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COMMENT | Tucked away in the inner pages of mainstream western media covering the furore over the Australia-UK-US (Aukus) trilateral nuclear submarine deal recently was a report on the response from Indonesia.

Among Asean countries, Indonesia had been the quickest to respond with its Foreign Ministry, noting that “Indonesia is deeply concerned over the continuing arms race and power projection in the region”.

This concern is with good reason. Geographically and strategically, the country is the quintessential Indo-Pacific country.

With a population of 270 million scattered over 17,000 islands straddling the Indian and Pacific Oceans and the South China Sea, it has the most to worry about and lose from any change to the military and security status quo, in particular, any brought about by foreign nations that have little or no legitimate place in the region.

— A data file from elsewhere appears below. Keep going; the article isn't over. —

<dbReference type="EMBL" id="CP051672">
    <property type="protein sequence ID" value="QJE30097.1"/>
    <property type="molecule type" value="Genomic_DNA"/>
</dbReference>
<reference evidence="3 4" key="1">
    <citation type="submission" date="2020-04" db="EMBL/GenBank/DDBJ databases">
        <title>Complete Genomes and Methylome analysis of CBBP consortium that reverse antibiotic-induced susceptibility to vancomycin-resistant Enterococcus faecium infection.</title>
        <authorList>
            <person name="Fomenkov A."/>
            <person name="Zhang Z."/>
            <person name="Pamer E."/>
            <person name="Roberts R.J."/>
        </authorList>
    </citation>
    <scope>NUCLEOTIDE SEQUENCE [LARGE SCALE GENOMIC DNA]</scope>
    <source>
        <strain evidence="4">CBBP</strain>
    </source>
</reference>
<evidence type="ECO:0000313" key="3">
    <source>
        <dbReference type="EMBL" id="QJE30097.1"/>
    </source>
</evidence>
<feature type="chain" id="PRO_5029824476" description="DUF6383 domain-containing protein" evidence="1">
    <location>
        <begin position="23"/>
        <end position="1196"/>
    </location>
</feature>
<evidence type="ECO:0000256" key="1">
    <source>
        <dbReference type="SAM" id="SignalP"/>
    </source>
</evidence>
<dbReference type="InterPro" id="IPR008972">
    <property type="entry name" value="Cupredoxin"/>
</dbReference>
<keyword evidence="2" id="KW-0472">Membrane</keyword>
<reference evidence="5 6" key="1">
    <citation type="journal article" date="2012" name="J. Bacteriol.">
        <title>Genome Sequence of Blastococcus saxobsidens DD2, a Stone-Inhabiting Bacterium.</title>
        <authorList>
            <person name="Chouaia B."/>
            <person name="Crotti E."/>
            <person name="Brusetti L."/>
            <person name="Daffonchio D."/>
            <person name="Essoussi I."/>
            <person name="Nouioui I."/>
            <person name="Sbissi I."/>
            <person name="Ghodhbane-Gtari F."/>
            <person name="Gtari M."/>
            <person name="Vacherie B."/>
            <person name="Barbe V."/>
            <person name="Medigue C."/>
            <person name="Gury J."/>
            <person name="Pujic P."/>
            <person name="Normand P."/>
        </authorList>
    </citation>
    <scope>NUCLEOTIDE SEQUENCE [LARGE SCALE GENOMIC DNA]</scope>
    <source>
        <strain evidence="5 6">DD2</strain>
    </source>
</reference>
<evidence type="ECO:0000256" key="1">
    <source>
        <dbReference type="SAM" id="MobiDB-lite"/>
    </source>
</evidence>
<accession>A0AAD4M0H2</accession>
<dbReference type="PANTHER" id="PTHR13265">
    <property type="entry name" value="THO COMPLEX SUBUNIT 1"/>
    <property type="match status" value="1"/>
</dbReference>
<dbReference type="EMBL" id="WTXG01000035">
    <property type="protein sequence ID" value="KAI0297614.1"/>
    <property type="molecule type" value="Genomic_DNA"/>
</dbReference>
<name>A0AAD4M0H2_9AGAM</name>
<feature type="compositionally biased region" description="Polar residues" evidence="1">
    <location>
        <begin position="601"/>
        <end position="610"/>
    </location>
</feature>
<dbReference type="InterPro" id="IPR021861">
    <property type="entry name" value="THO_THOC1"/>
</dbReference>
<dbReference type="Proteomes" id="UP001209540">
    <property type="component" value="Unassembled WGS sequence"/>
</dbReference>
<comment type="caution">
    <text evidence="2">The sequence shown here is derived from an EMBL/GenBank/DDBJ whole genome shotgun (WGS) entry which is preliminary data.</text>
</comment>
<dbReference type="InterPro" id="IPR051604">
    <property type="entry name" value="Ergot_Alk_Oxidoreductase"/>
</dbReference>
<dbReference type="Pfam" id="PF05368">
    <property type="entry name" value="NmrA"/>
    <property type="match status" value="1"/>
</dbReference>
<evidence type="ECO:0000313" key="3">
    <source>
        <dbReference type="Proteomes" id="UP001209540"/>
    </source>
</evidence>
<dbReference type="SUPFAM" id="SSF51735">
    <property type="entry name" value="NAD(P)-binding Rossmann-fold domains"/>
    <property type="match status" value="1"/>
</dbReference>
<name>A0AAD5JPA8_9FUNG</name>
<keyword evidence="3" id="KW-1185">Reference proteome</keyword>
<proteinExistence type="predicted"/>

It is not only the timing and manner of the announcement which treated Malaysia, Indonesia and the other countries in the Indo-Pacific as an afterthought to be informed very late in the day following Australian Prime Minister Scott Morrison’s announcement to his country folk and the rest of the world regarding the procurement of nuclear submarines that has caused discomfort and alarm.

It is also the establishment of a new Anglo-centric military pact in the region with the clear intention to encircle, contain and weaken China. The dangers from this new phase of an ideological cold war that also has strong racial undertones are...

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